#2- BINOVIEWERS? - Keep in mind that I had already tested the 19mm Panoptics on my Baader Mark V body with the T-2 prism (shortest light path) diagonal inside in the daytime and was relieved to discover they were perfectly fine with plenty of in-travel remaining. I kind of knew that already because I did find a post where a guy was claiming that his same setup (although not Pans) worked. HOWEVER, the Panoptics are my second-favorite and therefore second-used eyepieces. Would my FAVORITES be okay? Would the HUMONGOUS 17.3mm Delos’ be okay? Not only backfocus-wise, but they bring the weight of the binoviewing system up to 3+ pounds- Would this reportedly substandard focuser fail?

 

Well, I am happy to report that they do come to focus, AND the focusing unit experienced no failure. BUT! There is a space of only a couple of millimeters left to spare. Whew! Close! (Please see the two images of the focuser to gain a comparison in the gap indicating remaining focus travel on the Panoptics and Delos’ respectively.) Unexpectedly, this is a blessing in disguise because with nearly all the backfocus gone, the focuser in basically closed, so the weight of the binoviewers is so far forward that it should not have any  drooping issues. Additional good news is that if this setup works with these tall 8-element monsters, I can’t see any eyepiece having trouble reaching focus at native.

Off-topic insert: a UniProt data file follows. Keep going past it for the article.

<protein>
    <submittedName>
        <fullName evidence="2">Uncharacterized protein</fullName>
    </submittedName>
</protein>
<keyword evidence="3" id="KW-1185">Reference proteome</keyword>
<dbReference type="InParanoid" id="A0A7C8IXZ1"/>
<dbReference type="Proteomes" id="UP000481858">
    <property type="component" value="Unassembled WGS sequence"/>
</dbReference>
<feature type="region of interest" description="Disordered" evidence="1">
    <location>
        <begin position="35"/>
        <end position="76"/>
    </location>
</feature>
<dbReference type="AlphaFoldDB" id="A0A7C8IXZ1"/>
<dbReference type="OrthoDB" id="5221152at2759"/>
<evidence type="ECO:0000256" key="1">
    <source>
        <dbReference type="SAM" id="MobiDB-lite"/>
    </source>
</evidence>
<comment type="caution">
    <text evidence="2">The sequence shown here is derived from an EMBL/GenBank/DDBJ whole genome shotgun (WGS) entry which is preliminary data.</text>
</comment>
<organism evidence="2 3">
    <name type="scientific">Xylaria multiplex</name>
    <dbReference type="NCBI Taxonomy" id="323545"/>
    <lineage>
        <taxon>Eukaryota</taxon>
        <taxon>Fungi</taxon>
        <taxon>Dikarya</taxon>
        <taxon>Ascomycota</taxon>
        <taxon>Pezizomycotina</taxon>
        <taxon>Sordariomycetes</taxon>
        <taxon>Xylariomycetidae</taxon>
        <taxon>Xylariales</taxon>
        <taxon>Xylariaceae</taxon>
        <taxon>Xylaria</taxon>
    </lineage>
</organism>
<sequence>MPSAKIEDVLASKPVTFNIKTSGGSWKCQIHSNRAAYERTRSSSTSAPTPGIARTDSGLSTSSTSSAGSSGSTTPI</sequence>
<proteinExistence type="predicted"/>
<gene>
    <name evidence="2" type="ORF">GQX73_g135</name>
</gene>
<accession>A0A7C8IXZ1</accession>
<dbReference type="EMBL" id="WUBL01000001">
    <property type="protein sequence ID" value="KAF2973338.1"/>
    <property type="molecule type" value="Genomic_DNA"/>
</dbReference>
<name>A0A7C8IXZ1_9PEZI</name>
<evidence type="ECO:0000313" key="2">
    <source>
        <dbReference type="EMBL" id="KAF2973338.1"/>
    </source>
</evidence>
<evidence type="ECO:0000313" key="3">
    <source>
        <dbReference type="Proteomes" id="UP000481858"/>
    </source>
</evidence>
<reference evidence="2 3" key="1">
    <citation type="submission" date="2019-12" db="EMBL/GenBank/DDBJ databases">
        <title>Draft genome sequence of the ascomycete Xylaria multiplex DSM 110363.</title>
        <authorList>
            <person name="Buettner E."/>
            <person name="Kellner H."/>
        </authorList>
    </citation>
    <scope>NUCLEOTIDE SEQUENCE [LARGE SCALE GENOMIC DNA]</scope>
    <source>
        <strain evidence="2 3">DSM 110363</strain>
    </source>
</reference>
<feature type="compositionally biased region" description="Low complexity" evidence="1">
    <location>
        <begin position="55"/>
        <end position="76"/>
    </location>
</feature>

3- FOCUSER - (Keep in mind that the focuser that comes with the FCD100 is the upgraded unit.) This next issue is the removal of the focuser for the purpose of replacing it with an improved model. I read numerous posters who were very aggravated regarding why ES would glue (seemingly permanently) the units on so tight. I think a dab of Loctite would have been enough, if anything at all was needed to begin with. One owner even took it to a machine shop! OMG, I wonder how THAT turned out?! I am happy to inform you that the new style of focuser on the ES very simply screws right off. Now keep in mind that they may have simply forgotten to apply the glue on MY new telescope, but I doubt it. I would find it difficult to fathom that the great Scott (simply tighten it to a firm feel) Roberts and his elves did not read of this very annoying issue and resolve it. But that is easy to confirm by contacting them. It really was a serious issue as even I myself was hesitating to make the purchase. This because I certainly did not relish the thought of potentially damaging the OTA by trying to remove the focusing component.